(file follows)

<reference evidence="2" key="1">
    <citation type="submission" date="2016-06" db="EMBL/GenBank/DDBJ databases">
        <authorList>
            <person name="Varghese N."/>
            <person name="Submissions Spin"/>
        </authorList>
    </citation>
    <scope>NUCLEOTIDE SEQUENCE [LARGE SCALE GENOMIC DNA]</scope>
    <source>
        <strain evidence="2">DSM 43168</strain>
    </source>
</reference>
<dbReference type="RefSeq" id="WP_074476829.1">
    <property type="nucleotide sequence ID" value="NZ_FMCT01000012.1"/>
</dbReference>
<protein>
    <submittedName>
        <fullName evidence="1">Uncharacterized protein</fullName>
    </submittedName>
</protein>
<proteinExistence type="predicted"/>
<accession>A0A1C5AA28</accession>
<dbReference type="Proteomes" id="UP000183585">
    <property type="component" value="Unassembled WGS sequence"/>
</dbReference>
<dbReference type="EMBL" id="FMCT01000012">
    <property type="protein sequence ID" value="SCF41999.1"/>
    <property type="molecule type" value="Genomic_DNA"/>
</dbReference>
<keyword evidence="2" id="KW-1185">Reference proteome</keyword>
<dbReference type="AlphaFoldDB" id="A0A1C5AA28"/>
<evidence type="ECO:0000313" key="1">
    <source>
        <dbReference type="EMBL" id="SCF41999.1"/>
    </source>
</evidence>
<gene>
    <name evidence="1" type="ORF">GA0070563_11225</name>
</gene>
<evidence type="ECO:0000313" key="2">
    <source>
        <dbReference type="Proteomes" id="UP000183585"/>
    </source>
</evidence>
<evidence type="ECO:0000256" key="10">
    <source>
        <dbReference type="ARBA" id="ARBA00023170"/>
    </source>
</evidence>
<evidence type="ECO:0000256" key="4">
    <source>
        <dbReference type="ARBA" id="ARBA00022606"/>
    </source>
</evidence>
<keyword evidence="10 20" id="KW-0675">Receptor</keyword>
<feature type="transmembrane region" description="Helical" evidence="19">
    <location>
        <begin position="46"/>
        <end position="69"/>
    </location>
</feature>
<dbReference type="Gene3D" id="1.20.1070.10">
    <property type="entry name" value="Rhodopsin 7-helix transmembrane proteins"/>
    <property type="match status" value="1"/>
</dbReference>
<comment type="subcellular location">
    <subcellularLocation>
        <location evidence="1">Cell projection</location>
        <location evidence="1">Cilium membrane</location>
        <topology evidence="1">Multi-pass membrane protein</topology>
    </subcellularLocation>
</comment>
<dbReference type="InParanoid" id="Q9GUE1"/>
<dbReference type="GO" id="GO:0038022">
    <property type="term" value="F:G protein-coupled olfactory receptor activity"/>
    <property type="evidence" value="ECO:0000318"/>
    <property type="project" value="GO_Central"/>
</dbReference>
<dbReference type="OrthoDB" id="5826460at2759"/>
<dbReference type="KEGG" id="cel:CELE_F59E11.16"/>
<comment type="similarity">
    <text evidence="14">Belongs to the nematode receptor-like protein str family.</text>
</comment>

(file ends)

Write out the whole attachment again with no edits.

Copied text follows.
<reference evidence="2" key="1">
    <citation type="submission" date="2016-06" db="EMBL/GenBank/DDBJ databases">
        <authorList>
            <person name="Varghese N."/>
            <person name="Submissions Spin"/>
        </authorList>
    </citation>
    <scope>NUCLEOTIDE SEQUENCE [LARGE SCALE GENOMIC DNA]</scope>
    <source>
        <strain evidence="2">DSM 43168</strain>
    </source>
</reference>
<dbReference type="RefSeq" id="WP_074476829.1">
    <property type="nucleotide sequence ID" value="NZ_FMCT01000012.1"/>
</dbReference>
<protein>
    <submittedName>
        <fullName evidence="1">Uncharacterized protein</fullName>
    </submittedName>
</protein>
<proteinExistence type="predicted"/>
<accession>A0A1C5AA28</accession>
<dbReference type="Proteomes" id="UP000183585">
    <property type="component" value="Unassembled WGS sequence"/>
</dbReference>
<dbReference type="EMBL" id="FMCT01000012">
    <property type="protein sequence ID" value="SCF41999.1"/>
    <property type="molecule type" value="Genomic_DNA"/>
</dbReference>
<keyword evidence="2" id="KW-1185">Reference proteome</keyword>
<dbReference type="AlphaFoldDB" id="A0A1C5AA28"/>
<evidence type="ECO:0000313" key="1">
    <source>
        <dbReference type="EMBL" id="SCF41999.1"/>
    </source>
</evidence>
<gene>
    <name evidence="1" type="ORF">GA0070563_11225</name>
</gene>
<evidence type="ECO:0000313" key="2">
    <source>
        <dbReference type="Proteomes" id="UP000183585"/>
    </source>
</evidence>
<evidence type="ECO:0000256" key="10">
    <source>
        <dbReference type="ARBA" id="ARBA00023170"/>
    </source>
</evidence>
<evidence type="ECO:0000256" key="4">
    <source>
        <dbReference type="ARBA" id="ARBA00022606"/>
    </source>
</evidence>
<keyword evidence="10 20" id="KW-0675">Receptor</keyword>
<feature type="transmembrane region" description="Helical" evidence="19">
    <location>
        <begin position="46"/>
        <end position="69"/>
    </location>
</feature>
<dbReference type="Gene3D" id="1.20.1070.10">
    <property type="entry name" value="Rhodopsin 7-helix transmembrane proteins"/>
    <property type="match status" value="1"/>
</dbReference>
<comment type="subcellular location">
    <subcellularLocation>
        <location evidence="1">Cell projection</location>
        <location evidence="1">Cilium membrane</location>
        <topology evidence="1">Multi-pass membrane protein</topology>
    </subcellularLocation>
</comment>
<dbReference type="InParanoid" id="Q9GUE1"/>
<dbReference type="GO" id="GO:0038022">
    <property type="term" value="F:G protein-coupled olfactory receptor activity"/>
    <property type="evidence" value="ECO:0000318"/>
    <property type="project" value="GO_Central"/>
</dbReference>
<dbReference type="OrthoDB" id="5826460at2759"/>
<dbReference type="KEGG" id="cel:CELE_F59E11.16"/>
<comment type="similarity">
    <text evidence="14">Belongs to the nematode receptor-like protein str family.</text>
</comment>